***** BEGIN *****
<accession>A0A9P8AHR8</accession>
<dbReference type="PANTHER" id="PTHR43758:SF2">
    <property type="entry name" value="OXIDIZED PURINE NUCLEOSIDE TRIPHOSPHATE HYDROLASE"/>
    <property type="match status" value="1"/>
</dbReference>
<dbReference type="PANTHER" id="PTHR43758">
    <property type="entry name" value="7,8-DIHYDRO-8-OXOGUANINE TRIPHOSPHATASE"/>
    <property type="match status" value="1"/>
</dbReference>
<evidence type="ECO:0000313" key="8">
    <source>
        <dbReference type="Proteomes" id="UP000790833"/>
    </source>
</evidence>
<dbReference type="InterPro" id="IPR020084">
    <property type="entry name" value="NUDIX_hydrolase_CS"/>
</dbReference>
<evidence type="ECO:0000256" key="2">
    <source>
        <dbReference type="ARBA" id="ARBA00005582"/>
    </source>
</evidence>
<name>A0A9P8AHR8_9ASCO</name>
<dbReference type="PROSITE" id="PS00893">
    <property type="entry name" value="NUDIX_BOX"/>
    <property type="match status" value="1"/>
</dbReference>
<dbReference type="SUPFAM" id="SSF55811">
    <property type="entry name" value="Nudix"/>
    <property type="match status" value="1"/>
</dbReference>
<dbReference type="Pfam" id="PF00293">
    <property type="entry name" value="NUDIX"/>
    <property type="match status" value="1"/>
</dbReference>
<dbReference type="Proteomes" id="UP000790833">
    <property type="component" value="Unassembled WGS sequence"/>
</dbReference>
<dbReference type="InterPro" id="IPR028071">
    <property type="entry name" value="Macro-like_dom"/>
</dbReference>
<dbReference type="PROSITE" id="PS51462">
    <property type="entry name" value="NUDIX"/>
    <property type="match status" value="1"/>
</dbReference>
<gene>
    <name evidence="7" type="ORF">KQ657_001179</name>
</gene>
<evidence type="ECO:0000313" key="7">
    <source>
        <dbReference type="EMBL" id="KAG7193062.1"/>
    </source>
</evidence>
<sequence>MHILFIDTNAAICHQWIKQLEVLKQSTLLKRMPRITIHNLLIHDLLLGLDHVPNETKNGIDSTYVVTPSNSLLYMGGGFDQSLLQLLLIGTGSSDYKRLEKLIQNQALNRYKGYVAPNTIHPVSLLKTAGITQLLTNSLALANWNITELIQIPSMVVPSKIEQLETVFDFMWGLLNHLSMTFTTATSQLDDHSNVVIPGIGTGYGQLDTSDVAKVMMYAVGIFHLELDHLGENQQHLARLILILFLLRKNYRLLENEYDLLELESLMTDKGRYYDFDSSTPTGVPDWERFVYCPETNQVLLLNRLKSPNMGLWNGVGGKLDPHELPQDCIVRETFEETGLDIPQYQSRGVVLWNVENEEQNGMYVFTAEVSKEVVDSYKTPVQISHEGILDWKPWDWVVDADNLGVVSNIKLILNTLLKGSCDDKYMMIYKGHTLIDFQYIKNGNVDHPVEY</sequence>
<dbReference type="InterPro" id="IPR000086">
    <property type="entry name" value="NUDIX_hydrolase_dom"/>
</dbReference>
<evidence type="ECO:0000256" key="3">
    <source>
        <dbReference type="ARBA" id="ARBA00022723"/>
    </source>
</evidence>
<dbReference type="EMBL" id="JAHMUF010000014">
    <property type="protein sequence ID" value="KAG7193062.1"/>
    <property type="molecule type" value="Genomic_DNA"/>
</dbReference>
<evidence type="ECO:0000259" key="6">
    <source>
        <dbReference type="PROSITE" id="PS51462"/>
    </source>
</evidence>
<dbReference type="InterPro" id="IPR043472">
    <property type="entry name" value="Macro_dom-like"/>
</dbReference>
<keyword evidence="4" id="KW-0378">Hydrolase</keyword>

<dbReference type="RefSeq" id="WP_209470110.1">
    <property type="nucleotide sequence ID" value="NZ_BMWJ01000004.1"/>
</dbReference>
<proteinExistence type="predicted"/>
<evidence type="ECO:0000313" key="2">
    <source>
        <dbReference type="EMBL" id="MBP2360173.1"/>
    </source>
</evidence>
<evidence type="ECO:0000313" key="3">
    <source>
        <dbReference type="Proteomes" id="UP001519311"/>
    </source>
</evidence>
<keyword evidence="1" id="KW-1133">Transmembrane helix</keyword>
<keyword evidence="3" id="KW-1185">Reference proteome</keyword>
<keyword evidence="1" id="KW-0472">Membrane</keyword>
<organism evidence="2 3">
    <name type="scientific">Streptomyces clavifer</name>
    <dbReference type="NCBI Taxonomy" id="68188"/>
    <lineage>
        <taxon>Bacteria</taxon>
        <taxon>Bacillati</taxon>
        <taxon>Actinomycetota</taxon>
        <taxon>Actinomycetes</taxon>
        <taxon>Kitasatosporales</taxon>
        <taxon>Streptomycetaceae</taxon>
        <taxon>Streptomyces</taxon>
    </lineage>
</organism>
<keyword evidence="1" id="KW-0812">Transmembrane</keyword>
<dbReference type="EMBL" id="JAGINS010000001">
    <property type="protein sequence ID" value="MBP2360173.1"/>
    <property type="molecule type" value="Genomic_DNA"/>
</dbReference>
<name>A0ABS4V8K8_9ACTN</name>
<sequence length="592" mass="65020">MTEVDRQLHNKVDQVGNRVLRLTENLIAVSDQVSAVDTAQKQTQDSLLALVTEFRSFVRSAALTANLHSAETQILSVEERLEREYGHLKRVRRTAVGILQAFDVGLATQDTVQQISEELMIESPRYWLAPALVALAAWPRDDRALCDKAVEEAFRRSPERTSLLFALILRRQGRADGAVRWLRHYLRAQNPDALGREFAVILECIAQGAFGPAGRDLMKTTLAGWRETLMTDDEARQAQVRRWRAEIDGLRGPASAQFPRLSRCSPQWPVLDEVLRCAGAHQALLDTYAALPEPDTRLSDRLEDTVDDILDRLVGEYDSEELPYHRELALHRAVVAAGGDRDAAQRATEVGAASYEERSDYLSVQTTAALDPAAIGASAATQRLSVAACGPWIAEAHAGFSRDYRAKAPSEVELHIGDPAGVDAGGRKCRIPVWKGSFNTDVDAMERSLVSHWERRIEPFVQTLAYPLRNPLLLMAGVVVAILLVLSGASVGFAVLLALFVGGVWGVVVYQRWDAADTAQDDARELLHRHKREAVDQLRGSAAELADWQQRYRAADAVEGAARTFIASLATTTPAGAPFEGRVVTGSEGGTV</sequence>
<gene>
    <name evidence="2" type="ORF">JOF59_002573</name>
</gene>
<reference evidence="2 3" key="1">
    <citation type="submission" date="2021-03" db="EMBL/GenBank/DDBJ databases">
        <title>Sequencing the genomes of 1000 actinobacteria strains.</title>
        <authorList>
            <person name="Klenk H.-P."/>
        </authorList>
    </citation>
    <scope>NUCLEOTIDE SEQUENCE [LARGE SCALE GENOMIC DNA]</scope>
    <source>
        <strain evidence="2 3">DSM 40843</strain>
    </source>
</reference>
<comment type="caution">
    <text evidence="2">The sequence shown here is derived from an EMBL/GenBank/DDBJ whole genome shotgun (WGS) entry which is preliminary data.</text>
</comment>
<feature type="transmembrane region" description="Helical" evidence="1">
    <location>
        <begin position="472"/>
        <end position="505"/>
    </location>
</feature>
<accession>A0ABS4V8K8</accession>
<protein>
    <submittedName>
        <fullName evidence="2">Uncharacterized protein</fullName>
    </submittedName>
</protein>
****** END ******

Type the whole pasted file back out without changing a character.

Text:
<accession>A0A9P8AHR8</accession>
<dbReference type="PANTHER" id="PTHR43758:SF2">
    <property type="entry name" value="OXIDIZED PURINE NUCLEOSIDE TRIPHOSPHATE HYDROLASE"/>
    <property type="match status" value="1"/>
</dbReference>
<dbReference type="PANTHER" id="PTHR43758">
    <property type="entry name" value="7,8-DIHYDRO-8-OXOGUANINE TRIPHOSPHATASE"/>
    <property type="match status" value="1"/>
</dbReference>
<evidence type="ECO:0000313" key="8">
    <source>
        <dbReference type="Proteomes" id="UP000790833"/>
    </source>
</evidence>
<dbReference type="InterPro" id="IPR020084">
    <property type="entry name" value="NUDIX_hydrolase_CS"/>
</dbReference>
<evidence type="ECO:0000256" key="2">
    <source>
        <dbReference type="ARBA" id="ARBA00005582"/>
    </source>
</evidence>
<name>A0A9P8AHR8_9ASCO</name>
<dbReference type="PROSITE" id="PS00893">
    <property type="entry name" value="NUDIX_BOX"/>
    <property type="match status" value="1"/>
</dbReference>
<dbReference type="SUPFAM" id="SSF55811">
    <property type="entry name" value="Nudix"/>
    <property type="match status" value="1"/>
</dbReference>
<dbReference type="Pfam" id="PF00293">
    <property type="entry name" value="NUDIX"/>
    <property type="match status" value="1"/>
</dbReference>
<dbReference type="Proteomes" id="UP000790833">
    <property type="component" value="Unassembled WGS sequence"/>
</dbReference>
<dbReference type="InterPro" id="IPR028071">
    <property type="entry name" value="Macro-like_dom"/>
</dbReference>
<dbReference type="PROSITE" id="PS51462">
    <property type="entry name" value="NUDIX"/>
    <property type="match status" value="1"/>
</dbReference>
<gene>
    <name evidence="7" type="ORF">KQ657_001179</name>
</gene>
<evidence type="ECO:0000313" key="7">
    <source>
        <dbReference type="EMBL" id="KAG7193062.1"/>
    </source>
</evidence>
<sequence>MHILFIDTNAAICHQWIKQLEVLKQSTLLKRMPRITIHNLLIHDLLLGLDHVPNETKNGIDSTYVVTPSNSLLYMGGGFDQSLLQLLLIGTGSSDYKRLEKLIQNQALNRYKGYVAPNTIHPVSLLKTAGITQLLTNSLALANWNITELIQIPSMVVPSKIEQLETVFDFMWGLLNHLSMTFTTATSQLDDHSNVVIPGIGTGYGQLDTSDVAKVMMYAVGIFHLELDHLGENQQHLARLILILFLLRKNYRLLENEYDLLELESLMTDKGRYYDFDSSTPTGVPDWERFVYCPETNQVLLLNRLKSPNMGLWNGVGGKLDPHELPQDCIVRETFEETGLDIPQYQSRGVVLWNVENEEQNGMYVFTAEVSKEVVDSYKTPVQISHEGILDWKPWDWVVDADNLGVVSNIKLILNTLLKGSCDDKYMMIYKGHTLIDFQYIKNGNVDHPVEY</sequence>
<dbReference type="InterPro" id="IPR000086">
    <property type="entry name" value="NUDIX_hydrolase_dom"/>
</dbReference>
<evidence type="ECO:0000256" key="3">
    <source>
        <dbReference type="ARBA" id="ARBA00022723"/>
    </source>
</evidence>
<dbReference type="EMBL" id="JAHMUF010000014">
    <property type="protein sequence ID" value="KAG7193062.1"/>
    <property type="molecule type" value="Genomic_DNA"/>
</dbReference>
<evidence type="ECO:0000259" key="6">
    <source>
        <dbReference type="PROSITE" id="PS51462"/>
    </source>
</evidence>
<dbReference type="InterPro" id="IPR043472">
    <property type="entry name" value="Macro_dom-like"/>
</dbReference>
<keyword evidence="4" id="KW-0378">Hydrolase</keyword>

<dbReference type="RefSeq" id="WP_209470110.1">
    <property type="nucleotide sequence ID" value="NZ_BMWJ01000004.1"/>
</dbReference>
<proteinExistence type="predicted"/>
<evidence type="ECO:0000313" key="2">
    <source>
        <dbReference type="EMBL" id="MBP2360173.1"/>
    </source>
</evidence>
<evidence type="ECO:0000313" key="3">
    <source>
        <dbReference type="Proteomes" id="UP001519311"/>
    </source>
</evidence>
<keyword evidence="1" id="KW-1133">Transmembrane helix</keyword>
<keyword evidence="3" id="KW-1185">Reference proteome</keyword>
<keyword evidence="1" id="KW-0472">Membrane</keyword>
<organism evidence="2 3">
    <name type="scientific">Streptomyces clavifer</name>
    <dbReference type="NCBI Taxonomy" id="68188"/>
    <lineage>
        <taxon>Bacteria</taxon>
        <taxon>Bacillati</taxon>
        <taxon>Actinomycetota</taxon>
        <taxon>Actinomycetes</taxon>
        <taxon>Kitasatosporales</taxon>
        <taxon>Streptomycetaceae</taxon>
        <taxon>Streptomyces</taxon>
    </lineage>
</organism>
<keyword evidence="1" id="KW-0812">Transmembrane</keyword>
<dbReference type="EMBL" id="JAGINS010000001">
    <property type="protein sequence ID" value="MBP2360173.1"/>
    <property type="molecule type" value="Genomic_DNA"/>
</dbReference>
<name>A0ABS4V8K8_9ACTN</name>
<sequence length="592" mass="65020">MTEVDRQLHNKVDQVGNRVLRLTENLIAVSDQVSAVDTAQKQTQDSLLALVTEFRSFVRSAALTANLHSAETQILSVEERLEREYGHLKRVRRTAVGILQAFDVGLATQDTVQQISEELMIESPRYWLAPALVALAAWPRDDRALCDKAVEEAFRRSPERTSLLFALILRRQGRADGAVRWLRHYLRAQNPDALGREFAVILECIAQGAFGPAGRDLMKTTLAGWRETLMTDDEARQAQVRRWRAEIDGLRGPASAQFPRLSRCSPQWPVLDEVLRCAGAHQALLDTYAALPEPDTRLSDRLEDTVDDILDRLVGEYDSEELPYHRELALHRAVVAAGGDRDAAQRATEVGAASYEERSDYLSVQTTAALDPAAIGASAATQRLSVAACGPWIAEAHAGFSRDYRAKAPSEVELHIGDPAGVDAGGRKCRIPVWKGSFNTDVDAMERSLVSHWERRIEPFVQTLAYPLRNPLLLMAGVVVAILLVLSGASVGFAVLLALFVGGVWGVVVYQRWDAADTAQDDARELLHRHKREAVDQLRGSAAELADWQQRYRAADAVEGAARTFIASLATTTPAGAPFEGRVVTGSEGGTV</sequence>
<gene>
    <name evidence="2" type="ORF">JOF59_002573</name>
</gene>
<reference evidence="2 3" key="1">
    <citation type="submission" date="2021-03" db="EMBL/GenBank/DDBJ databases">
        <title>Sequencing the genomes of 1000 actinobacteria strains.</title>
        <authorList>
            <person name="Klenk H.-P."/>
        </authorList>
    </citation>
    <scope>NUCLEOTIDE SEQUENCE [LARGE SCALE GENOMIC DNA]</scope>
    <source>
        <strain evidence="2 3">DSM 40843</strain>
    </source>
</reference>
<comment type="caution">
    <text evidence="2">The sequence shown here is derived from an EMBL/GenBank/DDBJ whole genome shotgun (WGS) entry which is preliminary data.</text>
</comment>
<feature type="transmembrane region" description="Helical" evidence="1">
    <location>
        <begin position="472"/>
        <end position="505"/>
    </location>
</feature>
<accession>A0ABS4V8K8</accession>
<protein>
    <submittedName>
        <fullName evidence="2">Uncharacterized protein</fullName>
    </submittedName>
</protein>